First timers to self-assessment can often feel overwhelmed. With the right approach, plenty of preparation time and the right information it can be much more straight-forward.
Let’s take a step back. For those not yet in the know self-assessment is a HMRC vehicle for collecting income tax. For people in employment it is usually collected through salaries, pensions and savings. People (and businesses) with other income need to complete a tax return.
How do I know if I need to complete a tax return?
Let’s do a very quick walk through the general categories of people who need to explore if they should register for self-assessment and therefore complete a tax return.
Self-Employed. These are people who are sole traders or freelancers. They can be from any area of business from cab drivers to trade services such as plumbers, electricians, personal services such as dog walking, child minding and beauty services. In fact, any area of business – including the fast-going sector of network marketing (also becoming popularly known as a “side hustle”).
Property Landlord or Lodging Provider. If, during the year to which the tax return applies, you have rented out a property as a landlord, or you have had a lodger – including offering rooms to rent through sites such as Airbnb.co.uk and SpareRoom.com – you will need to complete a tax return.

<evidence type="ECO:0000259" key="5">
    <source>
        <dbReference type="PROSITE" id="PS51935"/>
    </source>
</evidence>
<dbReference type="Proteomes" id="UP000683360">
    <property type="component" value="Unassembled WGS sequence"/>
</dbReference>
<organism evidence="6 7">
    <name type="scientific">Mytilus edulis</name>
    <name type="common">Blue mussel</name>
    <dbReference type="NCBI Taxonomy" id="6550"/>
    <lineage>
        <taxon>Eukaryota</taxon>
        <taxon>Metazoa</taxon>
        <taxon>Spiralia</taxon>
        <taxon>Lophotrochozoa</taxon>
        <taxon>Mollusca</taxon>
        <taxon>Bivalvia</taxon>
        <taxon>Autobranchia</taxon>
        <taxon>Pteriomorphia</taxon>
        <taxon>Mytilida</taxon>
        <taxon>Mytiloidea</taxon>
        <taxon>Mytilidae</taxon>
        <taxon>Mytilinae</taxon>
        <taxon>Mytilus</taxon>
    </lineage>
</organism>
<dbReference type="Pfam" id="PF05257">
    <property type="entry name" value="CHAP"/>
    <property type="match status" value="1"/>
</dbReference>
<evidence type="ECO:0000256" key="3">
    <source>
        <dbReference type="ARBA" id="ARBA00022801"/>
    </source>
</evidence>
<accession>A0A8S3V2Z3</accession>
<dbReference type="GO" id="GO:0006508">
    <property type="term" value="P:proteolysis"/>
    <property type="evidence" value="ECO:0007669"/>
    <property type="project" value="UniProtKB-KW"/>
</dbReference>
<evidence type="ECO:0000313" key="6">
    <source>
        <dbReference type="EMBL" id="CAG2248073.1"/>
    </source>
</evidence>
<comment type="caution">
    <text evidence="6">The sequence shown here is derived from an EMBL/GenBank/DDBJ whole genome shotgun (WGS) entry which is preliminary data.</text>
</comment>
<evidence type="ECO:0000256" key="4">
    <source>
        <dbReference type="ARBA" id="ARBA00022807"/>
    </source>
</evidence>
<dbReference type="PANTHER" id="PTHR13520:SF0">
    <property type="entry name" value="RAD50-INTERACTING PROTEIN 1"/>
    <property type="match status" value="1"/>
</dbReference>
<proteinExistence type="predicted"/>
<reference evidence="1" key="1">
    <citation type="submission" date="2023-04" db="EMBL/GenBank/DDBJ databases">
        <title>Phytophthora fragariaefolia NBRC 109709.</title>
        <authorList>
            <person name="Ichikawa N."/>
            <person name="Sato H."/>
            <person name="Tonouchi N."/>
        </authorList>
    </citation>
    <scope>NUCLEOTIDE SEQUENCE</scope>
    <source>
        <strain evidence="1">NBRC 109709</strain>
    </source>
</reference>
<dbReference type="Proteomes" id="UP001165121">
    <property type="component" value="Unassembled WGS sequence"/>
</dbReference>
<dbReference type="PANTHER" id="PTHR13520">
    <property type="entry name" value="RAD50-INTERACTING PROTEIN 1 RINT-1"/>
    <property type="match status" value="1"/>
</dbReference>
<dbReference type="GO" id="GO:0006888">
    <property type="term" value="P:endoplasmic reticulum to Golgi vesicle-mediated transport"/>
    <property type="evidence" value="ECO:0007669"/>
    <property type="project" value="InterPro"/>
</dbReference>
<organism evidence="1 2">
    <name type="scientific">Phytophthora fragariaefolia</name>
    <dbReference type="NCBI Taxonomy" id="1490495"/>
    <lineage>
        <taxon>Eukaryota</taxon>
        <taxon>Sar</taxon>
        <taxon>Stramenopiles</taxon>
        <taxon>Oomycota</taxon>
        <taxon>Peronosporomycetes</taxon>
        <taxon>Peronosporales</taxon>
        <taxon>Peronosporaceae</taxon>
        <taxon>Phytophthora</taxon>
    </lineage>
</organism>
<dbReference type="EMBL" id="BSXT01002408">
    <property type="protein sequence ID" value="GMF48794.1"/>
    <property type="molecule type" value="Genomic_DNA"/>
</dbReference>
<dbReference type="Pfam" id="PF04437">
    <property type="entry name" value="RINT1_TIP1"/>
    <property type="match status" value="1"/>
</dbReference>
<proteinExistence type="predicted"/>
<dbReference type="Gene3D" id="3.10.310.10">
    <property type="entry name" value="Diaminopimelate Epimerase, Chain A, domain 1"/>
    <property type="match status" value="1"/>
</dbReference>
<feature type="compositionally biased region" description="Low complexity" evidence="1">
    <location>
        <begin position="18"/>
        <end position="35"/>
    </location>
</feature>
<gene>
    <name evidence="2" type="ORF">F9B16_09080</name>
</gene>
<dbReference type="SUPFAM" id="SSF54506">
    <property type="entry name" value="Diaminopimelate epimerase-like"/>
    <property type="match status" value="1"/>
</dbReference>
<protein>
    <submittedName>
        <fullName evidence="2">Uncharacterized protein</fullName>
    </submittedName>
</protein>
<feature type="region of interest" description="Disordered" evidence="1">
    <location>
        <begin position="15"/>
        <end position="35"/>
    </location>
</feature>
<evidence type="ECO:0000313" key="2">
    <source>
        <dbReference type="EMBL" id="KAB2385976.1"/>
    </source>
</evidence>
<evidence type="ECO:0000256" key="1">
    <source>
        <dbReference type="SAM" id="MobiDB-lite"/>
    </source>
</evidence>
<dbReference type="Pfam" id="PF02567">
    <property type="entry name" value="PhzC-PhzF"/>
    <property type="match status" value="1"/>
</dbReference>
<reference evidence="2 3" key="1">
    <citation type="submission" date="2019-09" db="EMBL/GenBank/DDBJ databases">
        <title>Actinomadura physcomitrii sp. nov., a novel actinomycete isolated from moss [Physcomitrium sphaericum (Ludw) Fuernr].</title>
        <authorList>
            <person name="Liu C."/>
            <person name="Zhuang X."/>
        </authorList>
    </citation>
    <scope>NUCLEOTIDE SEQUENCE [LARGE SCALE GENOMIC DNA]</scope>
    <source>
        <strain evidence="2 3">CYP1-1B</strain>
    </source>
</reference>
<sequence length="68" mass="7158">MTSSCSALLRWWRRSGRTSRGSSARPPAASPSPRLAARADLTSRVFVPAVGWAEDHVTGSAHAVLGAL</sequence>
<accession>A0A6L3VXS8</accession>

Construction Industry Scheme members must complete a tax return which takes into account your CIS deductions for sole traders. There is a different process in place for limited companies with respect to CIS deductions.
Limited Companies need to file accounts and a Corporation Tax Return and Directors of the company will need to file individual tax returns too.
If you are classed as a High Earner with your adjusted net income more than £100k a year you have to complete a tax return.
Partnerships will need to file a partnership tax return.
Expats who have income or capital gain in the UK will need to complete a UK tax return.
What are the deadlines for completion?
You must submit your tax return and pay your tax bill by the 31st January for the tax year ending the previous 5th April. For example, the tax for the tax year 2017/2018 which ended on the 5th April 2018 must be paid by midnight on the 31st January 2019. Digital tax submissions are due by this deadline also whereas paper forms must be completed and returned by 31st October following the tax year end, so 31st October 2018 in our example above.
If you miss the deadline an immediate £100 penalty will be issued, with additional penalties applied based on the late date of submission.
Claiming Deductible Expenses
There are number of tax-deductible expenses that can be claimed which include things you might not have thought about such as including gift aid on your charitable contributions. There are three that commonly go unclaimed by sole traders:
- If you pay a professional subscription for a journal or organisational membership that is related to your business then you can claim it as a deductible expense. There are a number of exceptions, for example you cannot claim for membership to political parties, gym membership or lifetime subscriptions.